This Side of Paradise is a novel by F. Scott Fitzgerald. Published in 1920, it is a semi-autobiographical work that follows Amory Blaine from childhood to the end of college, and in so doing examines the new generation that emerged from the shadow of World War I. Fitzgerald’s first novel, it brought him immediate fame and skyrocketed him to success at the young age of 24. The title is taken from a line of Rupert Brook’s poem Tiare Tahiti.1
For a detailed breakdown of the action in each chapter, click here.
This Side of Paradise was first published by Scribner’s on March 26, 1920.
The novel is divided into two books with an interlude in between, breaking down as follows:
- Book One – The Romantic Egotist
- Amory, Son of Beatrice
- Spires and Gargoyles
- The Egotist Considers
- Narcissus Off Duty
[Interlude: May, 1917-February, 1919.]
- Book Two – The Education of a Personage
- The Debutante
- Experiments in Convalescence
- Young Irony
- The Egotist Becomes a Personage
The novel mainly takes place in the following locations:
- Lake Geneva, Wisconsin
- New York
- Baltimore, Maryland
List of characters
The following is a list of characters in order of appearance:
- Beatrice O’Hara Blaine – Amory’s mother, from Lake Geneva, Wisconsin. Educated at a convent in Rome.
- Stephen Blaine – Amory’s father, rich at the age of 30 because of the death of two older brothers.
- Amory Blaine – Auburn hair and green eyes. Born in the spring of 1896, an only child. Receives a high education from traveling with his mother at a young age, comes to feel himself superior when he is a teenager.
- Monsignor Thayer Darcy – He knew Mrs. Blaine when they were young. Went to Harrow, then Yale and became a Catholic. Aged 44 when he meets Amory, “a trifle too stout for symmetry, with hair the color of spun gold, and a brilliant, enveloping personality.”
- Myra St. Clair – Girl Amory knows from dancing school, they have a crush on each other, yellow hair.
- Rahill – Amory’s friend and “co-philosopher” at St. Regis. President of the sixth form.
- Kerry Holiday – The first person that Amory meets at Princeton, also lives at 12 University Place. Described as having “a slim face with gray eyes and a humorous smile.” They quickly become good friends.
- Burne Holiday – Kerry’s brother, also lives at 12 University Place. Described as “fair-haired, silent, and intent.” He goes out for the Princetonian but gets sick and loses out.
- Alec Connage – “A quiet, rather aloof slicker from Hotchkiss, who lived next door.”
- Thomas Parke D’Invilliers – A poet with little interest in the social system of Princeton, has a “cracked, kindly voice” and “large spectacles.” Inspires Amory to pursue literary efforts.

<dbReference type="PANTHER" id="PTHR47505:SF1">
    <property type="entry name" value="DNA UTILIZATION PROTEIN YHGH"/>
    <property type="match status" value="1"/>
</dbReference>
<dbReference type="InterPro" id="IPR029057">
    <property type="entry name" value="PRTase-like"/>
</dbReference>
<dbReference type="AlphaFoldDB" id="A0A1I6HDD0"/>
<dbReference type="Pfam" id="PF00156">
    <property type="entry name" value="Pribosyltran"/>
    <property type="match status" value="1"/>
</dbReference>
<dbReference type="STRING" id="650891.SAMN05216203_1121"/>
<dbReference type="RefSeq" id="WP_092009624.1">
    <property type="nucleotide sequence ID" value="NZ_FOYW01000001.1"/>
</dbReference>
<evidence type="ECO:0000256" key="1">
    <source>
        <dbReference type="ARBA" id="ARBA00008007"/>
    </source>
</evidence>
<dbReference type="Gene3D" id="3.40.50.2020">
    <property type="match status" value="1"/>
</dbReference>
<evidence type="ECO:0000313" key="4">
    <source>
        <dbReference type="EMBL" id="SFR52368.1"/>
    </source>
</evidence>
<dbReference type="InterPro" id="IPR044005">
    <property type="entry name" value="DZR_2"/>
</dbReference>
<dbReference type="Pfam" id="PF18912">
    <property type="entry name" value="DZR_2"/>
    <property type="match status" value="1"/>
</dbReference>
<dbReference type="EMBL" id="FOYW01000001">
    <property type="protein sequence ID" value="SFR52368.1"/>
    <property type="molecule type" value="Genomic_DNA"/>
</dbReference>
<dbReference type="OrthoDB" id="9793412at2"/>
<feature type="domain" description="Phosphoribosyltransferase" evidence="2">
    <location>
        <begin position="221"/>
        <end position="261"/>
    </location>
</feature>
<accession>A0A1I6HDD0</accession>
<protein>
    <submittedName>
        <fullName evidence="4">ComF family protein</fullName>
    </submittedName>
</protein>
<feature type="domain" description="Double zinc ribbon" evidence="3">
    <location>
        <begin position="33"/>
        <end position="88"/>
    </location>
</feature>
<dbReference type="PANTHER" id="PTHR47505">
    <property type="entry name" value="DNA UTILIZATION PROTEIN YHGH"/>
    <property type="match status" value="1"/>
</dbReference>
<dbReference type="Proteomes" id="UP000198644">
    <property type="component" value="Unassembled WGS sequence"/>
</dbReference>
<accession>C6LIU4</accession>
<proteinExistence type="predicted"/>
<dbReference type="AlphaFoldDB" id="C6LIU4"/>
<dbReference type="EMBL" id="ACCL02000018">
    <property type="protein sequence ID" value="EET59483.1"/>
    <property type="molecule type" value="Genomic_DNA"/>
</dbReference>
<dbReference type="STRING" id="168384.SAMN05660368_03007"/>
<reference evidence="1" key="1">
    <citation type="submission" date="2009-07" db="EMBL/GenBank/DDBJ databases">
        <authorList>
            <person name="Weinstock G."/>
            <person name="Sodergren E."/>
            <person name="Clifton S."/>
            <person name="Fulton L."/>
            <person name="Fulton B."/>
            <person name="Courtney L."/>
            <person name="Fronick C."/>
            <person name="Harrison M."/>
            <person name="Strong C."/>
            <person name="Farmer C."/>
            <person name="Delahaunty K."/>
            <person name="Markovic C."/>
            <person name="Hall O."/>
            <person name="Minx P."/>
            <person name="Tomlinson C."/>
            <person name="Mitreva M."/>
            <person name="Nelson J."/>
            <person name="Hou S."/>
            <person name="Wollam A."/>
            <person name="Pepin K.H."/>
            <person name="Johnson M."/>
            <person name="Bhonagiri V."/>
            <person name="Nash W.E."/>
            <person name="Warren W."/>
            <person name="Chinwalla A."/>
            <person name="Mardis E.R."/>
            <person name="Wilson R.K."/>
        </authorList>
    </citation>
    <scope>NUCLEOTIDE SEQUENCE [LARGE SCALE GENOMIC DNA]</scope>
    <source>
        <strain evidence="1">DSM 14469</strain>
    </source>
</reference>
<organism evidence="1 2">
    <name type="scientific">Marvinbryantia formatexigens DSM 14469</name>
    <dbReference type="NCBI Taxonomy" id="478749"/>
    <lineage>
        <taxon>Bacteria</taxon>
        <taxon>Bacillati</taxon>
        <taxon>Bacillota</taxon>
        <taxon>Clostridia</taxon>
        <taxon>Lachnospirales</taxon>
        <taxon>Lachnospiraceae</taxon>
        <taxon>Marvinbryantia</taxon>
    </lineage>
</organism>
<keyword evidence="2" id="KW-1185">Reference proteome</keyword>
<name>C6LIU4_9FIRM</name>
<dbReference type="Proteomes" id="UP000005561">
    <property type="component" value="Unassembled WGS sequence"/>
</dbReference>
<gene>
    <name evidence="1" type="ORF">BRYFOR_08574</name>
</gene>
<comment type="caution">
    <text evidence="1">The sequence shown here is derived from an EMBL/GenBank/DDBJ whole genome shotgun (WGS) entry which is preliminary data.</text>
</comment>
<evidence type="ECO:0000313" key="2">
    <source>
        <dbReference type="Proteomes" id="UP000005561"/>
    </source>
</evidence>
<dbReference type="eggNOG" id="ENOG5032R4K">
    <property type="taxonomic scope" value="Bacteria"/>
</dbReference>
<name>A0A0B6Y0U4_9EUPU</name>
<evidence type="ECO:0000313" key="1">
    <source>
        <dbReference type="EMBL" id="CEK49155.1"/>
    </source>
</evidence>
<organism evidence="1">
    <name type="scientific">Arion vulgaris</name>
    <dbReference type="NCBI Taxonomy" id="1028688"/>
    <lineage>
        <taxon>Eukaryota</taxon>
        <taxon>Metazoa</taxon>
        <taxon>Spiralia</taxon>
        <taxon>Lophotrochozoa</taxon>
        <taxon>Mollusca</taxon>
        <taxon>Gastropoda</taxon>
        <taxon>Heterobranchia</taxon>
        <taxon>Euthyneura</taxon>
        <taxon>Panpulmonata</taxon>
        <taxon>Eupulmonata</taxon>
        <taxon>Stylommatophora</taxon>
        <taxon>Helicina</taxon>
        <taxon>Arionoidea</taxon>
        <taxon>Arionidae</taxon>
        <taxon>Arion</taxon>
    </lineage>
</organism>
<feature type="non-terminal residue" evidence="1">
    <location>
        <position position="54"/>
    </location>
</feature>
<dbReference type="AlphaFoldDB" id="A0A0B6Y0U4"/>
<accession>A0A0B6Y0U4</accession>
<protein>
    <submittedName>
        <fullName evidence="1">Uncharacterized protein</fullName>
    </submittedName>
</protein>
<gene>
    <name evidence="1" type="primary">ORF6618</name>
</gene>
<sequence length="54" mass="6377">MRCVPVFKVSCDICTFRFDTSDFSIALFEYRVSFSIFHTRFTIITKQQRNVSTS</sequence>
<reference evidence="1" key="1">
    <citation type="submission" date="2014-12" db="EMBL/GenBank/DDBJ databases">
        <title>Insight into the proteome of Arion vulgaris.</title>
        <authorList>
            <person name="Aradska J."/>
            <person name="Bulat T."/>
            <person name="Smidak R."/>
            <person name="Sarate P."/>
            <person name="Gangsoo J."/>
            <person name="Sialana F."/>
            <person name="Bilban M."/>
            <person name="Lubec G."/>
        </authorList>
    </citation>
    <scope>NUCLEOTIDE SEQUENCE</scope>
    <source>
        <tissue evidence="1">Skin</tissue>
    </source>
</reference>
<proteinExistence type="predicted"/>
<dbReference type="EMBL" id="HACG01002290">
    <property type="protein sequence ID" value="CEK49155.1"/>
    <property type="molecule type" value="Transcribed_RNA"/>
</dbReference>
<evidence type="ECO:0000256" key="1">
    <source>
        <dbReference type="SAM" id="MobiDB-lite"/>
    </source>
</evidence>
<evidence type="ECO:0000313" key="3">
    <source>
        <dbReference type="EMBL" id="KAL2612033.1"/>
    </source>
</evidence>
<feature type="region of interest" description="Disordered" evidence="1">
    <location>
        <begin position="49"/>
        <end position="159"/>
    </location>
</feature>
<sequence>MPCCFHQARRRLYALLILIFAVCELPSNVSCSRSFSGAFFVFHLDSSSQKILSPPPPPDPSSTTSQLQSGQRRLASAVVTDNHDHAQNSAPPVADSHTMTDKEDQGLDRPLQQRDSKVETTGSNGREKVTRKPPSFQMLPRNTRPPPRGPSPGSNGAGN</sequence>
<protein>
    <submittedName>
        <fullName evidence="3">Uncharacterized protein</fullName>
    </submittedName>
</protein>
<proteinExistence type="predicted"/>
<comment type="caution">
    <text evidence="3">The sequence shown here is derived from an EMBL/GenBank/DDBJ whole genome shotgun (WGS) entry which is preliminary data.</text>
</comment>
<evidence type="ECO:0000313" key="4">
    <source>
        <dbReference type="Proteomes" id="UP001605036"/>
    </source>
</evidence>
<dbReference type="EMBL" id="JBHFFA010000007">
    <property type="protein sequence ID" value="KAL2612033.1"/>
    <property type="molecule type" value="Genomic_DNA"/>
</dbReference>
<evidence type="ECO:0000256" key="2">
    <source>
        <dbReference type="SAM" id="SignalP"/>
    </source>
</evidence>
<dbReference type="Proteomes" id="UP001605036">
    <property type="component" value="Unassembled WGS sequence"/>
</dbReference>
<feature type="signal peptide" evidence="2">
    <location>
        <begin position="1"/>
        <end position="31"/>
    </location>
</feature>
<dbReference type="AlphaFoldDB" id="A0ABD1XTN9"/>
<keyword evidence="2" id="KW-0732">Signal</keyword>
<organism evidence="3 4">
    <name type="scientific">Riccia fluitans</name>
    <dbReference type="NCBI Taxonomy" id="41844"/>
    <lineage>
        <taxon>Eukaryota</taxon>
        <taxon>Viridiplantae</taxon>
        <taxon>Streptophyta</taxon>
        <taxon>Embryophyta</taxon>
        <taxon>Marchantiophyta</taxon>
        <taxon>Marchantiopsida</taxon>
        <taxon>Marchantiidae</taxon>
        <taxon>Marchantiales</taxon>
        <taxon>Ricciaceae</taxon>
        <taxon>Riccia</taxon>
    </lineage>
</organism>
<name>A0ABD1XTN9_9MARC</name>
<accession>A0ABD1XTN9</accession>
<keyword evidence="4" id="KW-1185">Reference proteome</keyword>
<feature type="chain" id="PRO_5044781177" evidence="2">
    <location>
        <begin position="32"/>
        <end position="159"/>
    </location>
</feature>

- Isabelle Borge – 16 years old, the cousin of Sally Weatherby, has an intense physical magnetism.
- Dick Humbird – Classmate of Amory’s. Liked by everybody, people emulate him. Is “slender but well-built – black curly hair, straight features, and rather dark skin.” Possesses “infinite courage, and averagely good mind, and a sense of honor.”
- Clara Page – Amory’s third cousin who lives in Philadelphia. They are about the same age. She has been widowed six months at the time they meet. She has two small children, “ripply golden hair” and “steely blue eyes.” He finds her an excellent conversationalist.
- Cecelia Connage – Alec’s younger sister, 16.
- Rosalind Connage – Alec’s younger sister, 19. It is her coming out week when she is introduced. Loves men, despises women. Has a strong personality and is beautiful. “She wants what she wants when she wants it and is prone to make everyone around her pretty miserable when she doesn’t get it.”
- Howard Gillespie – “A vapid youth of about twenty-four.” In love with Rosalind, she not interested.
- Dawson Ryder – “Twenty-six, handsome, wealthy, faithful to his own, a bore perhaps, but steady and sure of success.” In love with Rosalind. She is not in love with him, but is fond of him, and desires the money and security that marrying him would bring.
- Eleanor Savage – Raised in France by her mother who has since died, she now lives with her grandfather in the Maryland countryside. 18, part of an old family of Ramilly County.
For quotes from this book see This Side of Paradise quotes
This Side of Paradise gave a voice to the World War I generation that had been lacking in the popular press.
- This Side of Paradise on Goodreads
- This Side of Paradise on Project Gutenberg
- Purchase through our Bookshop.org shop – affiliate link
- Fitzgerald, F. Scott. This Side of Paradise. New York: Penguin Books, 1996.